For the code you wrote, it is wise to use a code analysis tool or linter like SonarLint, PMD, or spotbugs. These tools are general-purpose tools for creating better code but also help you prevent making obvious security mistakes.

5. Build to rebuild

Build your Java application for your Docker image in such a way that you can throw it away and rebuild it at any time. Say you noticed something is wrong with your running container. It would be great if you can simply kill it and spin up a new instance. This means that you have to design stateless Java applications, such that the data is stored outside the container. A couple of things you can think of are:

  • don’t run a data store of a database in your container.
  • don’t store (log) files in your container
  • make sure you cache auto-recovers (if applicable)

If you build your application so you can throw it away and launch a new instance at any time, you can also safely rebuilt your entire Docker image. Did you know that for 20% of vulnerable Docker images, you can remediate one or more security issues just by rebuilding the image? Docker images are in many cases based on the “latest” tag of a base image. These “latest” changes over time and are replaced by newer, improved versions. The same holds for key binaries installed in your container using package managers like apt or yum. Of course, using the latest version is good from a security perspective as you’ll automatically pick up the latest security fixes, however, you need to balance this with the knowledge that your base image will change over time and it’s harder to recreate your image at a particular time snapshot as a result.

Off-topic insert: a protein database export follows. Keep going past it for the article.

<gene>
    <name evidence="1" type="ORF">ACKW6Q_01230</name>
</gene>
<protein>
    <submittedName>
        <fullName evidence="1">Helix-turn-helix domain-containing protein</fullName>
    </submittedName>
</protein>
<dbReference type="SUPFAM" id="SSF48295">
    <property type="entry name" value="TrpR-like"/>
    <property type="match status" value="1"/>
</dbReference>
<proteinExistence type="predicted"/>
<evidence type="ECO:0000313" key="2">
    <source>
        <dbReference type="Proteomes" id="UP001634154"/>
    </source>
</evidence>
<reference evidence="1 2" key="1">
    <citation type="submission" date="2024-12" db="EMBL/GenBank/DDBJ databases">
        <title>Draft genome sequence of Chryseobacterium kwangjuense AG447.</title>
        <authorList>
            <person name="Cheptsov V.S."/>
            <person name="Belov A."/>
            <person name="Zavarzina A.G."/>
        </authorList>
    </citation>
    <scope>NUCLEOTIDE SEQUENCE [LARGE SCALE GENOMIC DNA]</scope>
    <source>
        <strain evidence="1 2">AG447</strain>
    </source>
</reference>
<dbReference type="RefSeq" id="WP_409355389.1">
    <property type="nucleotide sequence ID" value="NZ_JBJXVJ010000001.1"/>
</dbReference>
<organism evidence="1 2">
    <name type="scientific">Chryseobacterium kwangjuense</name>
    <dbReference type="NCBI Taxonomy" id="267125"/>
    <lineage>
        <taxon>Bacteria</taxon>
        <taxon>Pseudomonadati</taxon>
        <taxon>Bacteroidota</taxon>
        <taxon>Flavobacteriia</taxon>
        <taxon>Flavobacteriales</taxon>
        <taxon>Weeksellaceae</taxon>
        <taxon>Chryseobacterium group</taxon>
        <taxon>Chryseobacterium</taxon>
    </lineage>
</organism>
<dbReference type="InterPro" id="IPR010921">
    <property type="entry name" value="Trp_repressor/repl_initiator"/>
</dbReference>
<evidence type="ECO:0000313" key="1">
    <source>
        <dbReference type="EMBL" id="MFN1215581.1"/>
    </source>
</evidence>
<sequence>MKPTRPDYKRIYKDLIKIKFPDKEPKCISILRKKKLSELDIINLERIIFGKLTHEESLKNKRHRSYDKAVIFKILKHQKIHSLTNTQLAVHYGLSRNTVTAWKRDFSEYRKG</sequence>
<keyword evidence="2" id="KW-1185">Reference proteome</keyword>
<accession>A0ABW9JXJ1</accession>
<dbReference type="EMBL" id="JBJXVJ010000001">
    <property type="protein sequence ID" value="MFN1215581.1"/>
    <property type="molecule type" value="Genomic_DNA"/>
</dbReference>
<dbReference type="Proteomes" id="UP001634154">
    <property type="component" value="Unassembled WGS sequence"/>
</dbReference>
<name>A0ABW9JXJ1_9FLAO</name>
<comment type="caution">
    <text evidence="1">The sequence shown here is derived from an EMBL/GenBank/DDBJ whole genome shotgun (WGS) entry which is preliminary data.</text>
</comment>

Even if your application did not change, regularly rebuild your Docker image, possibly with a newer or latest base image version tag. Improvements in the underlying layers like the OS layer can improve your image quality and reduce security vulnerabilities.

This article was originally posted on the blog:


  • Avatar photo
    Brian Vermeer

    Java Champions & Developer Advocate and Software Engineer for Snyk. Passionate about Java, (Pure) Functional Programming, and Cybersecurity. Co-leading the Virtual JUG, NLJUG and DevSecCon community. Brian is also an ... Learn more